Art Director Tasha James on the Power of Empathy
Tasha James, art director and photographer, on the power of patience, her love of jewelry that sparks conversation, and the need for empathy to make the world better.
Follow all of Tasha's adventures on Instagram.
What was your first piece of jewelry?
Tiny gold studs in my ears - I had my lobes pierced when I was a baby.
What's your most treasured piece of jewelry?
I have a gold bar necklace that has the word 'If’ engraved on it. It’s my favorite poem by Rudyard Kipling, and it's one that I revisit often because it’s full of life lessons, wisdom and inspiration. My necklace is a reminder that life is always going to be hard at times, and you can never give up.
What drives you?
I’m a super ambitious person, so I think my drive comes from knowing that anything is attainable. I always feel like I can do whatever I set my attention to —nothing is impossible.
What are your favorite Maison Miru pieces, and why?
I really love this charm necklace. Each charm represents me in some way, and I love when my jewelry feels personal. I love pieces that will catch someone’s eye - and maybe spark a conversation.
Elizabeth Gilbert has said that everything interesting is actually 90% boring (there's a lot of hard, unglamorous work that goes into anything worth doing). How do you Get Things Done?
Having patience helps a lot. Elizabeth’s statement is so true—everything you’ve ever seen that you think is amazing took hours and maybe weeks or years of planning, learning, and growth. When you come to a certain point, like in photography for example, you want to do more than just take a pretty picture. You want to tell a story, or evoke a feeling, and you can’t do that without some kind of exploration—and that takes time. I’m willing to be patient and persistent because I know the level of work I want to do requires it.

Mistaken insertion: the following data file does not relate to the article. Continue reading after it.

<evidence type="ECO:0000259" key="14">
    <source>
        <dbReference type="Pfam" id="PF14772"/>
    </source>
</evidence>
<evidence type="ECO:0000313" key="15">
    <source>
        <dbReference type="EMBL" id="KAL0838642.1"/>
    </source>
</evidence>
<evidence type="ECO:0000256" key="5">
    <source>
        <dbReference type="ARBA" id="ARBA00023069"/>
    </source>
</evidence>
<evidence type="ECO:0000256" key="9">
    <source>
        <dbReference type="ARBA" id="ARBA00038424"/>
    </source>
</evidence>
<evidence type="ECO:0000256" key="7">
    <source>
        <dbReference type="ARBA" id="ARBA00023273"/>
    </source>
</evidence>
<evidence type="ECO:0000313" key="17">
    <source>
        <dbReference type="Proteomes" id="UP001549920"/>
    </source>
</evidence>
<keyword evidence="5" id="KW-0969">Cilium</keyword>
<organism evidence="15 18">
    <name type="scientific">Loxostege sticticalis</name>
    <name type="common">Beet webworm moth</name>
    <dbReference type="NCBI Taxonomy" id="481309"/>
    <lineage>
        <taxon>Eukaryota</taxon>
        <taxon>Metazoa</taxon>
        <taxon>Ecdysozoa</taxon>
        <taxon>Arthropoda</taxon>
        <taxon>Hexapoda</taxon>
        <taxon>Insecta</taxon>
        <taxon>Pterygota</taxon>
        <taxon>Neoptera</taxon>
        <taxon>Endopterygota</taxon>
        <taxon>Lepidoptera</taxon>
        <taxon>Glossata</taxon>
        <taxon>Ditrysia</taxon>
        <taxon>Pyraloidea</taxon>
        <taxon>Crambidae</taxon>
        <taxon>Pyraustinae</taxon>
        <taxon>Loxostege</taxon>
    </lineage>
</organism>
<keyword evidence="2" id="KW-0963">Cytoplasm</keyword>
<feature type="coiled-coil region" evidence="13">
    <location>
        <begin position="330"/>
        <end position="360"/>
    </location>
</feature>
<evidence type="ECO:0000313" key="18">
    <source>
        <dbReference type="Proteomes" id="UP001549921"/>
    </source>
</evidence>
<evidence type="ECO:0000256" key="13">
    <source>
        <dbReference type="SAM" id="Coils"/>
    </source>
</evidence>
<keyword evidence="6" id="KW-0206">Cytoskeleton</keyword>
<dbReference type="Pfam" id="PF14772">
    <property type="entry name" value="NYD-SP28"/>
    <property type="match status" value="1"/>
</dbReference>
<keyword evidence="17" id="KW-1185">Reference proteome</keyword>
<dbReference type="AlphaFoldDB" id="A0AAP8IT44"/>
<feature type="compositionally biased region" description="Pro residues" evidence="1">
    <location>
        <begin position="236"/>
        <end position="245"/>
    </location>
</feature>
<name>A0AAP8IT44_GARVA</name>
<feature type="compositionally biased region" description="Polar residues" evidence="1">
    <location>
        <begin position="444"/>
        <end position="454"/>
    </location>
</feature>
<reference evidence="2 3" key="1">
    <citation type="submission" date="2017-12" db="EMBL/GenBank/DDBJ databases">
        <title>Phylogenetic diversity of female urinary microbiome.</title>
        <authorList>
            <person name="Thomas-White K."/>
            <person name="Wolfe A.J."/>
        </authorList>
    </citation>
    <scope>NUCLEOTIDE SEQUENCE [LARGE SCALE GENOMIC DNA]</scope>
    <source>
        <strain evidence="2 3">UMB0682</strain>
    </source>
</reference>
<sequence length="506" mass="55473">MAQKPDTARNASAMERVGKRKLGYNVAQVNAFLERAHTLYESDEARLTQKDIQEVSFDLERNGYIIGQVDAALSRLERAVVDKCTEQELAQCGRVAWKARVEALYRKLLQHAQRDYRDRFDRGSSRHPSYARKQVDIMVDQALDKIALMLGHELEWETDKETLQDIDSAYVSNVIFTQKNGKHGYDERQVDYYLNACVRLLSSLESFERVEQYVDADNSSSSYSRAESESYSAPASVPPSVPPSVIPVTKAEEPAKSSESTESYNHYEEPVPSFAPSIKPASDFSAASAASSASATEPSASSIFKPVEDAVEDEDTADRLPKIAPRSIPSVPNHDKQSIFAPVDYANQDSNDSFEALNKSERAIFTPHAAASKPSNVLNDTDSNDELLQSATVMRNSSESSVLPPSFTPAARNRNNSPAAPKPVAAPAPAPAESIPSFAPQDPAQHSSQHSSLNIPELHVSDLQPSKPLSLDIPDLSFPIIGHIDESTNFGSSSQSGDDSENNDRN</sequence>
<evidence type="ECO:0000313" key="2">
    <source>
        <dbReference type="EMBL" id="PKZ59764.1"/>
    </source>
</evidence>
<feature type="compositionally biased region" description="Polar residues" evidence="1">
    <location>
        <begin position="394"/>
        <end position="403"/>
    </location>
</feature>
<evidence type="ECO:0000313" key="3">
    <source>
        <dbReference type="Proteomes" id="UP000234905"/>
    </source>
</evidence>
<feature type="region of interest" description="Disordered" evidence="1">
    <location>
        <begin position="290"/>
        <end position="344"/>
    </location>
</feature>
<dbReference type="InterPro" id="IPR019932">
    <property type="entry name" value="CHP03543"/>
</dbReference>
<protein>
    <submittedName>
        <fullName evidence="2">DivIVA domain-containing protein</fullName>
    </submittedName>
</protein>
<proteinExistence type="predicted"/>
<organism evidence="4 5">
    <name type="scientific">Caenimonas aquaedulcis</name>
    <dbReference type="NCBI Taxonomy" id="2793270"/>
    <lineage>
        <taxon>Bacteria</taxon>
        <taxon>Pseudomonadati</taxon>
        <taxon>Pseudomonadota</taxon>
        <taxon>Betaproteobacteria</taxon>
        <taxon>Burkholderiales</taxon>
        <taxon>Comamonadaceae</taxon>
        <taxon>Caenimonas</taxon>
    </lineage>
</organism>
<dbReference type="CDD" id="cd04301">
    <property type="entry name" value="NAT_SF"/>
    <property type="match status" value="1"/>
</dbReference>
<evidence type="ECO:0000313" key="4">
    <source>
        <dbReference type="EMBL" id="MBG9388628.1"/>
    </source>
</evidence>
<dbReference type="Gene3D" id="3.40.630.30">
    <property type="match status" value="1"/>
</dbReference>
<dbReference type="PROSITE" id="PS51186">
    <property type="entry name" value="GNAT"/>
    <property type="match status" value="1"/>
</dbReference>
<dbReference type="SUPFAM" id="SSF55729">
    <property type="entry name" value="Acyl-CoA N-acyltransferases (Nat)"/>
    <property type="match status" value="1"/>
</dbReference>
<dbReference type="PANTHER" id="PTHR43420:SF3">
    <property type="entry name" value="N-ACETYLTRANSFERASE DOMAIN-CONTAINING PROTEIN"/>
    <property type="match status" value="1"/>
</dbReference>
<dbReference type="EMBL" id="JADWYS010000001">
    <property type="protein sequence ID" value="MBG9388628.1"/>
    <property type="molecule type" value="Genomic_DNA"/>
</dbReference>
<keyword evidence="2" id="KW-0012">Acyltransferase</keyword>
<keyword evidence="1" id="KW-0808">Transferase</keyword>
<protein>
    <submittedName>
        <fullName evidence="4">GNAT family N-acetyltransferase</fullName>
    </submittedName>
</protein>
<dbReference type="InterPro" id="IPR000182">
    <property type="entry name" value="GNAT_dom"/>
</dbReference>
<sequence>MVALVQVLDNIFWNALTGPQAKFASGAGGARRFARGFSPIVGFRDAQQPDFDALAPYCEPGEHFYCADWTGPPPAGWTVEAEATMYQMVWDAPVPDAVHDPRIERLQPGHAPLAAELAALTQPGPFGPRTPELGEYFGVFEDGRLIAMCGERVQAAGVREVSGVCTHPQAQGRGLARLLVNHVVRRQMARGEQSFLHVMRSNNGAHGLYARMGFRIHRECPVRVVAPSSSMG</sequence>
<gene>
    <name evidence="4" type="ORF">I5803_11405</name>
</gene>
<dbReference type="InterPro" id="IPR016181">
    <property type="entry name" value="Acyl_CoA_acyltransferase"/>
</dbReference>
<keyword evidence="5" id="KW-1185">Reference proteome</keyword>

How do you stay whole?
I’m big on taking breaks and resting. If I’m feeling burned out, I really make it a point to not keep pushing myself, and I’ll ease up on work or whatever it is, so that I can recharge. I love aromatherapy, journaling, long showers, walks outdoors, and cooking to relieve stress. I’m always down for a good Netflix binge, too.
What's at the top of your wishlist?
I currently have extreme house fever—the top of my list would be a warehouse/loft-style condo (in Berlin or NYC) with concrete floors and gigantic windows that I can keep all my plants in front of. Next on that list would probably be a trip to somewhere remote, where I can enjoy lots of sunshine, and take photos uninterrupted.
What are three of your hidden gems (or hidden talents)?
I am a really good cook. I am a total plant-mom (I have a mini jungle in my apartment, and I grow veggies in the Spring and Summer). Also, I love painting and drawing.
Imagine you could write a postcard to your former self: what do you wish you could tell your younger self?
Tasha, I won’t spoil the surprise for you, but just keep going, and don’t be afraid to dream even bigger than you already do.
What's one thing, big or small, that we can do today to make the world a better place?
A really small thing that would make the world a better place (and I realize this is really cliché) is more empathy. We are all guilty of ignoring things or not having a great amount of concern for things that don’t directly affect us, and I think that apathy on a mass scale has made the world a crueler place.
I think the lack of caring, and not being able to put ourselves in others’ shoes, contributes to many of society’s larger problems like homelessness, food insecurity, environmental destruction, modern slavery, and so on. Atrocities in many communities around the world are committed precisely because they know that the larger public will never bother to find out, and if they do, they won’t care enough to help, and that has to change.